Peak Muscle. 1968 to 1972. Muscle cars were honed in stoplight drags on streets and strips across America. The fastest car won. Manufacturers were in on it, too: each competed to outdo their cross-town rivals and corporate cousins. Enthusiasts then and now have debated who fielded the strongest muscle cars during this golden age. Of course, car to car, the easiest way to find an answer is to line them up at a drag strip. Yet the conversation gets more complicated when you try to determine which manufacturer won the muscle car wars.
Does the highest average horsepower win? Possibly, except many cars had underrated horsepower back then. What about the highest production numbers? If small-displacement Mustangs outnumber COPO Camaros, what does that tell us? Not much. Besides, these numbers fail to take into account the legacy of these cars—what they mean to enthusiasts.
Our solution: use the collector car market to determine the overall winner.
The Hagerty Price Guide has more than 1900 vehicle-body-engine combinations for cars built by the big three for the 1968 through 1972 model years. Since we’re talking about muscle cars, we zoomed in on 2-door cars with V-8s. No convertibles.
Next, we lined up model years and market segments to avoid apples-to-oranges comparisons. For 1968, for instance, we compared the Dodge Dart to the Plymouth Valiant, Chevrolet Nova, Ford Falcon, and Mercury Comet. We also aligned the trim levels for those, so the ’70 Charger R/T is compared to the 1970 models of the GTX, Chevelle SS 454, Buick GSX, GTO Judge, Torino Cobra, Cyclone GT, and 4-4-2 W-30. All combined, we use 26 groups of models, trims, and model years.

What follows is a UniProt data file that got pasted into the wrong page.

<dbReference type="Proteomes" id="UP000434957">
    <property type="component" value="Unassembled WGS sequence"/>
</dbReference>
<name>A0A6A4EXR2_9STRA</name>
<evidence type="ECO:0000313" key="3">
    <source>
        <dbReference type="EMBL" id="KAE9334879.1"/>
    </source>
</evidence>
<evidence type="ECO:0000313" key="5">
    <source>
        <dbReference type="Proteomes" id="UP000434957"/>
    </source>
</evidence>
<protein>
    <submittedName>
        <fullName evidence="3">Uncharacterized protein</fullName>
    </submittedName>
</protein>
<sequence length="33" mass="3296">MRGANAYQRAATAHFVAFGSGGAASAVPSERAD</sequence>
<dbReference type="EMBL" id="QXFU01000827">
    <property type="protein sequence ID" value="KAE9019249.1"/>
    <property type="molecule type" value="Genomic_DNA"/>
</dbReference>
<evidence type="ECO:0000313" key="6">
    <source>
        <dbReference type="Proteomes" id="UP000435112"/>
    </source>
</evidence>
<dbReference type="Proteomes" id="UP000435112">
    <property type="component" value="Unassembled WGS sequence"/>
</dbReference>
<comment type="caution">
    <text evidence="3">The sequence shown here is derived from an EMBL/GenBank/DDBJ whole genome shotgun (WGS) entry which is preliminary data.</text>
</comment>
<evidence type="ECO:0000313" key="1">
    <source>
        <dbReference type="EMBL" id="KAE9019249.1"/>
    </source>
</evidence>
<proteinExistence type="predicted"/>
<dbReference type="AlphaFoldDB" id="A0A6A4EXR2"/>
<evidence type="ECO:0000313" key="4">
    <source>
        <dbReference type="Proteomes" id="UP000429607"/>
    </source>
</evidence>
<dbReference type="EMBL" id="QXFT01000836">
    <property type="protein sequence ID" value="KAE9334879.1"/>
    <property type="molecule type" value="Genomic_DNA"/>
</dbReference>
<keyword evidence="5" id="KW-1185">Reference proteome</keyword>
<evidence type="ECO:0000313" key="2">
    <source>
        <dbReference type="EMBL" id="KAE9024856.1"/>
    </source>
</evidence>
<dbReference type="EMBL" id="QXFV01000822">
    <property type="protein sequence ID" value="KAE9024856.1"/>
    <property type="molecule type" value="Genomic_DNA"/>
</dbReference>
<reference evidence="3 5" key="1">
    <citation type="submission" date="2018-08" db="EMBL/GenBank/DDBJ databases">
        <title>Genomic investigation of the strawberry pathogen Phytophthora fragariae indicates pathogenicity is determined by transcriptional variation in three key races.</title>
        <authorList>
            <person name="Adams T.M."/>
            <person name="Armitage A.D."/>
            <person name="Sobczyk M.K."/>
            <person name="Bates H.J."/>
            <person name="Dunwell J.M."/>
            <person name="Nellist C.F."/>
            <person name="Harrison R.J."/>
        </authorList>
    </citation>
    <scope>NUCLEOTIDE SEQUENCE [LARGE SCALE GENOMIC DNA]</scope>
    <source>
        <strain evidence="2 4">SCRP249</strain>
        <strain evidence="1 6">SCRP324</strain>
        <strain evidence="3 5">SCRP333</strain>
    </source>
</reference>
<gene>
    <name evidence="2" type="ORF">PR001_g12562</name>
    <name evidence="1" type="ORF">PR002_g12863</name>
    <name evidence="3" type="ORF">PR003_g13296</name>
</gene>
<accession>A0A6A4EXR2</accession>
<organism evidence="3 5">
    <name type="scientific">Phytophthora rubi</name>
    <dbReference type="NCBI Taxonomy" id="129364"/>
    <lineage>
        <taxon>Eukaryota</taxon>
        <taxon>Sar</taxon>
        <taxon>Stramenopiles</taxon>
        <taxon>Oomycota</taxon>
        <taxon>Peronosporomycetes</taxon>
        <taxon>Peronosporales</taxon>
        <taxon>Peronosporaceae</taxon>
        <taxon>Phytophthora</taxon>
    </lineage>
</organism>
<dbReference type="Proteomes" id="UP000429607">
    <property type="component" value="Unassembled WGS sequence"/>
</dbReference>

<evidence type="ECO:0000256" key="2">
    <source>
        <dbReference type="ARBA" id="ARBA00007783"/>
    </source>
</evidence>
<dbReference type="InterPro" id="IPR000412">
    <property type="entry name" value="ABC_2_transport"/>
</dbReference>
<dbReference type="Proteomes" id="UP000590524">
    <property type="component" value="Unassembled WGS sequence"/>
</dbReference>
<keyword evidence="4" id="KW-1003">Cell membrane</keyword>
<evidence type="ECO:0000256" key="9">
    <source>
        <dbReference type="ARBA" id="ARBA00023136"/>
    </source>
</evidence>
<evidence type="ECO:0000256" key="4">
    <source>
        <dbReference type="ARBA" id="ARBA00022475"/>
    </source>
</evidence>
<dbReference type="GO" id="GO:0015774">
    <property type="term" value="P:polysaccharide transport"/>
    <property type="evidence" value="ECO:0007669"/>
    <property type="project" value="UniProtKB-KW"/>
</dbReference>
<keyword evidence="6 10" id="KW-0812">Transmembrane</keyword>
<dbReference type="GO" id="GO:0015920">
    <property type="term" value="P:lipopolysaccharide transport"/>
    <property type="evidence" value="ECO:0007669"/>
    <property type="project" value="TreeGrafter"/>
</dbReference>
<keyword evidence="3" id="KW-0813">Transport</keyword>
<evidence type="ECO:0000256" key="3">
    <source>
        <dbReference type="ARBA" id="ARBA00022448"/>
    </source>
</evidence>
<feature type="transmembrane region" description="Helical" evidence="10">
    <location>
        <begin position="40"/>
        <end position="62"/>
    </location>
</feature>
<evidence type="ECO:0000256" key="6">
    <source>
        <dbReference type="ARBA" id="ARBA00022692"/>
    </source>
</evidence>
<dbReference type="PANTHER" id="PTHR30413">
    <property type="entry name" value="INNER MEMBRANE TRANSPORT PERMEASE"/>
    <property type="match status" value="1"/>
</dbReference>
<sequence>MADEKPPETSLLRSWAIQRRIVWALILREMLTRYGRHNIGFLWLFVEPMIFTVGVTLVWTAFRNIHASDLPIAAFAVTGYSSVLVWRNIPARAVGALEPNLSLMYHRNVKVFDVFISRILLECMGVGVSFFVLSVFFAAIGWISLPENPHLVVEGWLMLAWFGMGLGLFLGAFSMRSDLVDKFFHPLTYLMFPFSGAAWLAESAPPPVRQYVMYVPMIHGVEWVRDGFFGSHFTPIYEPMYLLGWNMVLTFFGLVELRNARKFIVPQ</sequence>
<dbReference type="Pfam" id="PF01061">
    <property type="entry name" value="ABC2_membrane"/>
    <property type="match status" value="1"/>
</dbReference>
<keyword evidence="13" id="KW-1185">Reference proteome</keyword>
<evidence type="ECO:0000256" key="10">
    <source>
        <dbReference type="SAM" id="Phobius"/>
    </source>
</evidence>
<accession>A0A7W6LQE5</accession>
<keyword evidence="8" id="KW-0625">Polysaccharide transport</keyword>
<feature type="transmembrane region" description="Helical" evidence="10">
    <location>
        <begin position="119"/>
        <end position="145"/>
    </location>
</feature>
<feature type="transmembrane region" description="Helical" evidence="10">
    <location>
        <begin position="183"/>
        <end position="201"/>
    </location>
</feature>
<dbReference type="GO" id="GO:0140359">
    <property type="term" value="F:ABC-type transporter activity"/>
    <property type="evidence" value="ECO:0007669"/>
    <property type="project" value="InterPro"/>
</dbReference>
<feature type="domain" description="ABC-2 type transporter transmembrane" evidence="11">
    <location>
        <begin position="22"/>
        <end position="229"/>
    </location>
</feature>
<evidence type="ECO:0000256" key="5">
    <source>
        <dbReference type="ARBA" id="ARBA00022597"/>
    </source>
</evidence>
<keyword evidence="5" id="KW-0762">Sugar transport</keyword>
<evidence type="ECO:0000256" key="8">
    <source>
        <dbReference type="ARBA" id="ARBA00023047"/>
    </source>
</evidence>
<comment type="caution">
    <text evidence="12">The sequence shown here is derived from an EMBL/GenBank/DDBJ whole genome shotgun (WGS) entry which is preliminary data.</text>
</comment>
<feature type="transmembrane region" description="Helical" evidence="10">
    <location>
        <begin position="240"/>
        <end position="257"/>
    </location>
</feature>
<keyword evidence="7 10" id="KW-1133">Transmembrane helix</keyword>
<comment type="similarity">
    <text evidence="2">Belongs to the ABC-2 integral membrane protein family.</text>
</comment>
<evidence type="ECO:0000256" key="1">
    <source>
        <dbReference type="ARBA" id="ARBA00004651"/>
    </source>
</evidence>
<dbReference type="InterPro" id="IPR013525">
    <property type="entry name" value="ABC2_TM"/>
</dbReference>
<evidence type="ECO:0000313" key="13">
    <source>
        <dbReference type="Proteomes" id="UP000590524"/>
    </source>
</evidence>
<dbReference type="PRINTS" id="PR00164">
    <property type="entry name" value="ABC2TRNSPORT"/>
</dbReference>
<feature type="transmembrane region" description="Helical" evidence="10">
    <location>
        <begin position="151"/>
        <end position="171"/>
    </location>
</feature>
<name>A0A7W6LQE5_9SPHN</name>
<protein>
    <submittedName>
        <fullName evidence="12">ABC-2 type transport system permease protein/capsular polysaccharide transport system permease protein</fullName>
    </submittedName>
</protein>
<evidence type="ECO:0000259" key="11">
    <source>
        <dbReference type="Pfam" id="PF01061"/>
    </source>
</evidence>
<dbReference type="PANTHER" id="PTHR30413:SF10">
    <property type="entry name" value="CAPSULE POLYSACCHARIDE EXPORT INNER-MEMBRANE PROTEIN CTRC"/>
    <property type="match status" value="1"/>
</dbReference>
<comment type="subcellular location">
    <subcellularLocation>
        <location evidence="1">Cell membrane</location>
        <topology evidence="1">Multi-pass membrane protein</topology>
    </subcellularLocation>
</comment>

For each of those 26 groups, we find the most valuable vehicle from each make and rank the entries accordingly. For example, in group 6, which has the 1968 Plymouth Barracuda, 1968 Chevrolet Camaro, 1968 Pontiac Firebird, 1968 Ford Mustang, 1968 Mercury Cougar, and 1968 Shelby GT350, the Camaro is ranked first with the COPO, Pontiac second with the Ram Air II, and Ford third with the 428 cid Cobra Jet in the Mustang Fastback GT.
Finally, we averaged those ranks across all 26 groups to determine the manufacturer with the highest average.
By this analysis, Dodge has the most sought-after muscle cars, with an average ranking between 2nd and 3rd in each group. Chevrolet is just a little behind, with a ranking closer to 3rd than 2nd. Plymouth, Pontiac, Shelby, Oldsmobile, Ford, Mercury, and Buick follow those in that order.
The Mopar fans in the audience surely need no more convincing. For everyone else, a few rationales exist for Dodge's high ranking. First, VINs. Although they're not as sexy sounding as Hemis or High Impact colors, the fact that Dodge had decodable, accurate identification numbers long before this became industry-wide practice is an important factor in why they tend to fetch more money. It means the bidder on, say, a 1970 Charger R/T can be sure the car in question really came from the factory with a 440 Six Pack and a 4-speed manual.
Other things to consider are the sheer range of colors and options and smaller production numbers overall. Also, Dodge has a wide range of (currently) sought-after models, with the Challenger and Charger ranking well, but also the Dart and Coronet.
Dodge also benefits from being late to the pony car game. The Challenger debuted in 1970, and thus ducks heavyweight slugfests with the 1969 Ford Mustang Boss 429 and 1969 Chevrolet Camaro COPO (the 1969 Plymouth Barracuda 440 was around and placed third).
Note we're talking highest average ranking. Dodge doesn't win everywhere. The 1969 Dodge Charger R/T, for instance, is second in price guide value to the 1969 Pontiac GTO Judge, while just behind those two is the 1969 Chevrolet Chevelle Malibu SS 396. Also note these rankings are based on current price guide values. In another year with different valuations and evolving consumer interest, the crown could easily go to another manufacturer.
One more critical caveat: This is all in good fun. No metric—not dollars nor horsepower nor even quarter mile times—can possibly quantify the passion (and partisanship) people feel toward muscle cars. On that note, we'd love to hear what you think in the comments. And if you're the sort who likes to read footnotes, you can peruse all the groups we used to determine our rankings, below.